In order to reduce the impact of strategic voting by respondents, we eliminated the two highest and two lowest scores each school received before calculating the average score. Ipsos Public Affairs collected the data in spring 2014; of the 4,533 academics who were sent questionnaires, 42 percent responded. This response rate is unchanged from the survey conducted in spring 2013 for the 2014 edition of Best Colleges. The counselors’ one-year response rate was 9 percent for the spring 2014 surveys.

Retention (22.5 percent): The higher the proportion of freshmen who return to campus for sophomore year and eventually graduate, the better a school is apt to be at offering the classes and services that students need to succeed.

This measure has two components: six-year graduation rate (80 percent of the retention score) and freshman retention rate (20 percent). The graduation rate indicates the average proportion of a graduating class earning a degree in six years or less; we consider freshman classes that started from fall 2004 through fall 2007. Freshman retention indicates the average proportion of freshmen who entered the school in the fall of 2009 through fall 2012 and returned the following fall.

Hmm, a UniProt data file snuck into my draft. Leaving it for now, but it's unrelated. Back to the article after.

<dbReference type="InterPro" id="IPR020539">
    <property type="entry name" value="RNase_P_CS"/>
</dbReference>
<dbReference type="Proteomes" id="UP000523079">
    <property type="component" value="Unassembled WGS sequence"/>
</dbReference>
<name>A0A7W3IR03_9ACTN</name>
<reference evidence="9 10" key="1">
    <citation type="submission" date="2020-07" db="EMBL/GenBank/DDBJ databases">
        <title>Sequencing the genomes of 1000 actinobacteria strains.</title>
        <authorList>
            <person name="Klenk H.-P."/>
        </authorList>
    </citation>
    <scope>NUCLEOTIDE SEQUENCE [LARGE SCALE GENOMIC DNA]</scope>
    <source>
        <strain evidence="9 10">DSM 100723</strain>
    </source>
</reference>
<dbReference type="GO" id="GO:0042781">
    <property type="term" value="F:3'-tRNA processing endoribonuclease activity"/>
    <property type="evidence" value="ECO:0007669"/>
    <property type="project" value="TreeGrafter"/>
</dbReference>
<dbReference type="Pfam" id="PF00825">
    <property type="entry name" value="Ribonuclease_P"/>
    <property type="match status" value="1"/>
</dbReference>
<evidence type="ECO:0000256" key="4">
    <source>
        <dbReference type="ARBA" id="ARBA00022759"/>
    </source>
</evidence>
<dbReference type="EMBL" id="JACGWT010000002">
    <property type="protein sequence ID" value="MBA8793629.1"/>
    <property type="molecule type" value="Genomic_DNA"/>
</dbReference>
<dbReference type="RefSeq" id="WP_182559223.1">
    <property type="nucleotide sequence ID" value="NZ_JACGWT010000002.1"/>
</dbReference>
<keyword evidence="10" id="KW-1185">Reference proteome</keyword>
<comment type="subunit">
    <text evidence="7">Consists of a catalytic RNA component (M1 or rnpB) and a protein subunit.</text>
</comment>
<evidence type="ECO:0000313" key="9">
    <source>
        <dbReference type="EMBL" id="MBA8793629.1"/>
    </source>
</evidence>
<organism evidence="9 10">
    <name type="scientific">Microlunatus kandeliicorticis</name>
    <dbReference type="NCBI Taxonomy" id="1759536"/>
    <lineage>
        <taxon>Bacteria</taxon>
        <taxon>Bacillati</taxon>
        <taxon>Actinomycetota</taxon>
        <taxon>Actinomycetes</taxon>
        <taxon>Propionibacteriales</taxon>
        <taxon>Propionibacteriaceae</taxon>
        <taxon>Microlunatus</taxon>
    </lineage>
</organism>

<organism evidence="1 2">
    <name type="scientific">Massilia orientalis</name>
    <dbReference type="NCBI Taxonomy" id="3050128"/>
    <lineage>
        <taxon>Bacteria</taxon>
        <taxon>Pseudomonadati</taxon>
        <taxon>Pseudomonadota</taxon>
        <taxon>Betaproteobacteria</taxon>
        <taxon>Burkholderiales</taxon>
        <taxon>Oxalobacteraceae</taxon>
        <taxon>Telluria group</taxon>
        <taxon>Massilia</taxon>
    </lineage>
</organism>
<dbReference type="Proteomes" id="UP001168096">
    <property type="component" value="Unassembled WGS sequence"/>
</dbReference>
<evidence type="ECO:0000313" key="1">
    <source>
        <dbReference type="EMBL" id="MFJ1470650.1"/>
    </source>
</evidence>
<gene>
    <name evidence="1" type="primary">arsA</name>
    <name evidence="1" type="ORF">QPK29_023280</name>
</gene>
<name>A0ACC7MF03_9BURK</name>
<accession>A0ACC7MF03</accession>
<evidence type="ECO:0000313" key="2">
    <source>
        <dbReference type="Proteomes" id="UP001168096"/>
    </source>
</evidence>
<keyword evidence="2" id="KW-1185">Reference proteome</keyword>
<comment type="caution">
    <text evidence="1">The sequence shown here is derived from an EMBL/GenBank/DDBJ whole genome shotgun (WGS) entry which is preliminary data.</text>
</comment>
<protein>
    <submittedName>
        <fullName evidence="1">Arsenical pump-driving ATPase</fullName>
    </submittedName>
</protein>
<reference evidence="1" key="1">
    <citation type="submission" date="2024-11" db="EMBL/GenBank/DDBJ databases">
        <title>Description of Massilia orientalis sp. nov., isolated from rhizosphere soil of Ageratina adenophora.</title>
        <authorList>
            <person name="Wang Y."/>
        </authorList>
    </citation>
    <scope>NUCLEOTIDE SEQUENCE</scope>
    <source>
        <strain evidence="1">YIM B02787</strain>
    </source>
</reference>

Faculty resources (20 percent): Research shows that the more satisfied students are about their contact with professors, the more they will learn and the more likely they are to graduate. We use six factors from the 2013-2014 academic year to assess a school’s commitment to instruction.

Class size has two components: the proportion of classes with fewer than 20 students (30 percent of the faculty resources score) and the proportion with 50 or more students (10 percent of the score).

Faculty salary (35 percent) is the average faculty pay, plus benefits, during the 2012-2013 and 2013-2014 academic years, adjusted for regional differences in the cost of living using indexes from the consulting firm Runzheimer International. We also weigh the proportion of professors with the highest degree in their fields (15 percent), the student-faculty ratio (5 percent) and the proportion of faculty who are full time (5 percent).

Student selectivity (12.5 percent): A school’s academic atmosphere is determined in part by the abilities and ambitions of the students.